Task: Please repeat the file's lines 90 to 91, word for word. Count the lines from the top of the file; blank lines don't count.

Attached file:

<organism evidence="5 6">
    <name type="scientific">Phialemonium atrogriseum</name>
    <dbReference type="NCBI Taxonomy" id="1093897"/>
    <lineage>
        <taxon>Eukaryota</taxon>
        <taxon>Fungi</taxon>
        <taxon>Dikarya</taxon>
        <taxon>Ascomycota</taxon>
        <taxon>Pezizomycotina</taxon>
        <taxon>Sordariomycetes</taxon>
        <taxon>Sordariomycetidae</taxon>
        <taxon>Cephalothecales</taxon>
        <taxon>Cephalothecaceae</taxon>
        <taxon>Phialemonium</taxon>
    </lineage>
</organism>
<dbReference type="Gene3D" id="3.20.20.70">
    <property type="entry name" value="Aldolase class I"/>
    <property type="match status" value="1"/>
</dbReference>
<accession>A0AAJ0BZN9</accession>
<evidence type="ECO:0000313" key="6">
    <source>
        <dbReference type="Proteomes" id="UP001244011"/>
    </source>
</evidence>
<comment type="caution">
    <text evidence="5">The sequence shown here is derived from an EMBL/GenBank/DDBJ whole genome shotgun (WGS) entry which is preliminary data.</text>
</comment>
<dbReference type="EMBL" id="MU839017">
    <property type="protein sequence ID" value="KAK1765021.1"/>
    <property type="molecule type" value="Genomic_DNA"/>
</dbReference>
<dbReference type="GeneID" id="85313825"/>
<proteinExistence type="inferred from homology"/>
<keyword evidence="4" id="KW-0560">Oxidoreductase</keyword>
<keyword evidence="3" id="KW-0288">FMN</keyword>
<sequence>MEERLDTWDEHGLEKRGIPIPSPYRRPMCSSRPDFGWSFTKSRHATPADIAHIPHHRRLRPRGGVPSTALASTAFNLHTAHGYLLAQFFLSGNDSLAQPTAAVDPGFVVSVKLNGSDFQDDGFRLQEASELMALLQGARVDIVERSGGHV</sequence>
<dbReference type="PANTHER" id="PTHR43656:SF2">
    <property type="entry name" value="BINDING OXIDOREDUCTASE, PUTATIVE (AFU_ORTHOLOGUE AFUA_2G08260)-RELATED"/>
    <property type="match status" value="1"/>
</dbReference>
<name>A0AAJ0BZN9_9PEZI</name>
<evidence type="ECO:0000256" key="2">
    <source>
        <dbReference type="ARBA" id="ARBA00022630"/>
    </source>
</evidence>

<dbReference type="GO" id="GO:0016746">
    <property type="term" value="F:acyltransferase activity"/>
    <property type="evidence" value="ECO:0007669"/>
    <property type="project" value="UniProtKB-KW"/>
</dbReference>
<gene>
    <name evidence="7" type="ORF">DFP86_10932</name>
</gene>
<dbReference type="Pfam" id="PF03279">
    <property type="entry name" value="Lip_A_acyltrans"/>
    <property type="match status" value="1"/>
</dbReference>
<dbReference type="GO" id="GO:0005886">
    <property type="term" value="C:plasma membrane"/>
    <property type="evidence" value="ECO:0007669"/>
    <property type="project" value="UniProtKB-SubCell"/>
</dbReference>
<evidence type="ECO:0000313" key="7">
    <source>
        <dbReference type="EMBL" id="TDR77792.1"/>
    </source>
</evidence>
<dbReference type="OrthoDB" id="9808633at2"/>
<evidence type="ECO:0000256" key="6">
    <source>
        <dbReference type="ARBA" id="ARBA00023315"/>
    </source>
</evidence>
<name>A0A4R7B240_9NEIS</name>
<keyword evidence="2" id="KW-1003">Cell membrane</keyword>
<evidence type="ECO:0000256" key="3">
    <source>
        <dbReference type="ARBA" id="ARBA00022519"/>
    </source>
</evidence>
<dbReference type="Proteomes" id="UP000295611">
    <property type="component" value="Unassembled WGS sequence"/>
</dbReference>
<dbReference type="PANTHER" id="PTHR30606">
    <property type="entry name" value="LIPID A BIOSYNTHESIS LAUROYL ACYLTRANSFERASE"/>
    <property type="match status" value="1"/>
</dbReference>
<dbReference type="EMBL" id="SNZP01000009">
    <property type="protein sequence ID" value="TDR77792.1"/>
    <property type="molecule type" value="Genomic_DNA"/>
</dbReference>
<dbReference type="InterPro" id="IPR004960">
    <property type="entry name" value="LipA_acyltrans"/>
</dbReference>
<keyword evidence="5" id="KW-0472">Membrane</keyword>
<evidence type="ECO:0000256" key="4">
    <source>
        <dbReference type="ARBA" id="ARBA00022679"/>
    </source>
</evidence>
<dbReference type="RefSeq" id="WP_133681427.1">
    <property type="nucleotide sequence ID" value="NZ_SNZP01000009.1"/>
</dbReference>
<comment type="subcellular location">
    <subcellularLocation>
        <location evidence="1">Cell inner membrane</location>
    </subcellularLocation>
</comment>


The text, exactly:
</dbReference>
<dbReference type="EMBL" id="SNZP01000009">